Updated: Mar 2, 2022
As a teacher, you know the importance of encouraging students to think critically, but what does higher-order thinking look like? This post will provide you with nineteen practical tips on how to encourage students to think in new and more sophisticated ways.
Higher order thinking is...
Higher-order thinking is the culmination of students using their creative and critical thinking skills. While the definition of "higher-order" thinking varies, most definitions include:
interpreting information and making inferences,
creating something new (synthesizing),
and application (making use of what is learned).
Though higher-order thinking is important for students to develop, it can be a challenge to implement successfully in your classroom. As a teacher, it's important to define your own expectations for higher-order thinking with your students.
These nineteen tips are not a guarantee that higher-order thinking will happen in your classroom — they make the likelihood much greater.
The importance of teaching higher-order thinking
It is important to help your students learn not only the content of each lesson but also how to apply the skills learned. In other words, you want to teach students how to think critically.
Critical thinking involves the ability to analyze and evaluate information and recognize situations where different approaches or solutions are necessary. Without this skill, it becomes hard for students to handle the complex situations that occur in the world around them.
Achieving higher-order thinking skills takes time and patience.
As crucial as higher-order thinking skills are to a child's development, they're not always easy to identify. To answer questions or solve problems that require abstract thinking and analytical reasoning, it often requires these skills.
The higher-order thinking skills that your students will need to gain in school include:
Applying concepts — When students are able to apply concepts and information in new situations, they're using higher-order thinking skills. This can be applied to everything from math to history and reading.
Analysis — Analyzing information, data, situations, or events requires a student to evaluate and understand the different pieces of a whole; this is also considered a higher-order thinking skill.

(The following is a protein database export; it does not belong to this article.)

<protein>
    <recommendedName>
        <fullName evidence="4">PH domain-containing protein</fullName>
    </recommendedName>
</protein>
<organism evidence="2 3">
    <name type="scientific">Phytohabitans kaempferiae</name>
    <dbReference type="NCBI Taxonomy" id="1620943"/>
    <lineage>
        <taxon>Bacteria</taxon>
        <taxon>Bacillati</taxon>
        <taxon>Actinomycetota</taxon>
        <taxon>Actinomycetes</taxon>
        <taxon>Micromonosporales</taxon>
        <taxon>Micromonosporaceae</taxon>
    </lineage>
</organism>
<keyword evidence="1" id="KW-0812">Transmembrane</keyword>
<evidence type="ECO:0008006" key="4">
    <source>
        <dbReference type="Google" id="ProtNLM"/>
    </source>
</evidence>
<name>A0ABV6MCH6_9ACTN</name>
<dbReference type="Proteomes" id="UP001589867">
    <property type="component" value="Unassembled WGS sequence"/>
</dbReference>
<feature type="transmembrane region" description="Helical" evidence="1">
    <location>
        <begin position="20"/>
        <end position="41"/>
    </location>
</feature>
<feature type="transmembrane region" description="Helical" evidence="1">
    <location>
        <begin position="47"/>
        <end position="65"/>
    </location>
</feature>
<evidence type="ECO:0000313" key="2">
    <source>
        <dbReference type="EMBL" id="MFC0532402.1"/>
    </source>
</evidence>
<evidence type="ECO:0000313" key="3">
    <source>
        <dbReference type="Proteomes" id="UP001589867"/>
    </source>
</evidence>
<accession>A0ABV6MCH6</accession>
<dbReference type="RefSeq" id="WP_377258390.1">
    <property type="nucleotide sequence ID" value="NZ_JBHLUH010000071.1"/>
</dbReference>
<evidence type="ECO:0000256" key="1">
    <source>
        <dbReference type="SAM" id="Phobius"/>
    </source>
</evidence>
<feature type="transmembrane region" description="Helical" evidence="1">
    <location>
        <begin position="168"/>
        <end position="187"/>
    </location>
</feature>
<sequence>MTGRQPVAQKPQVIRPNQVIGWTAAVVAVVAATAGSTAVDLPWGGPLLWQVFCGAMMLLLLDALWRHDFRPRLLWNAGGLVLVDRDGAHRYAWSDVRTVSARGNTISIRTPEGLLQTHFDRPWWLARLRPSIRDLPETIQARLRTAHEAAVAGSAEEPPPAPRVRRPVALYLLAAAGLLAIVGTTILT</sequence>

Creating alternatives — Engaging in imaginative or creative thought is an important part of problem solving. Students can use this skill when they're asked to come up with alternative solutions for the same problem.
Evaluating alternatives — Asking students to think about the pros and cons of different scenarios is an exercise in evaluating alternatives and making decisions based on the results. This can include making predictions about outcomes or understanding what would happen if certain things occurred.
Information processing — The ability to take large amounts of information and break it down into smaller bits is essential for comprehending new information and remembering it.
19 tips for teaching students to engage in higher-order thinking
You don't have to have a degree in early childhood education to know that children need to be able to think critically, solve problems, and think creatively. Those skills are crucial to a child's development and success throughout their lives.
Regardless of where your students are in their learning, you can help them build those critical thinking, problem-solving, and creative skills.
In teaching higher-order thinking skills, it's important to remember that the process is not always obvious. Teaching students how to think critically and creatively is far more than just a matter of presenting an assignment and hoping they will figure it out.
There are several ways that teachers can help students develop these important skills, even if they don't have a lot of experience or training in the field.
Here are nineteen tips for developing higher-order thinking skills in young learners: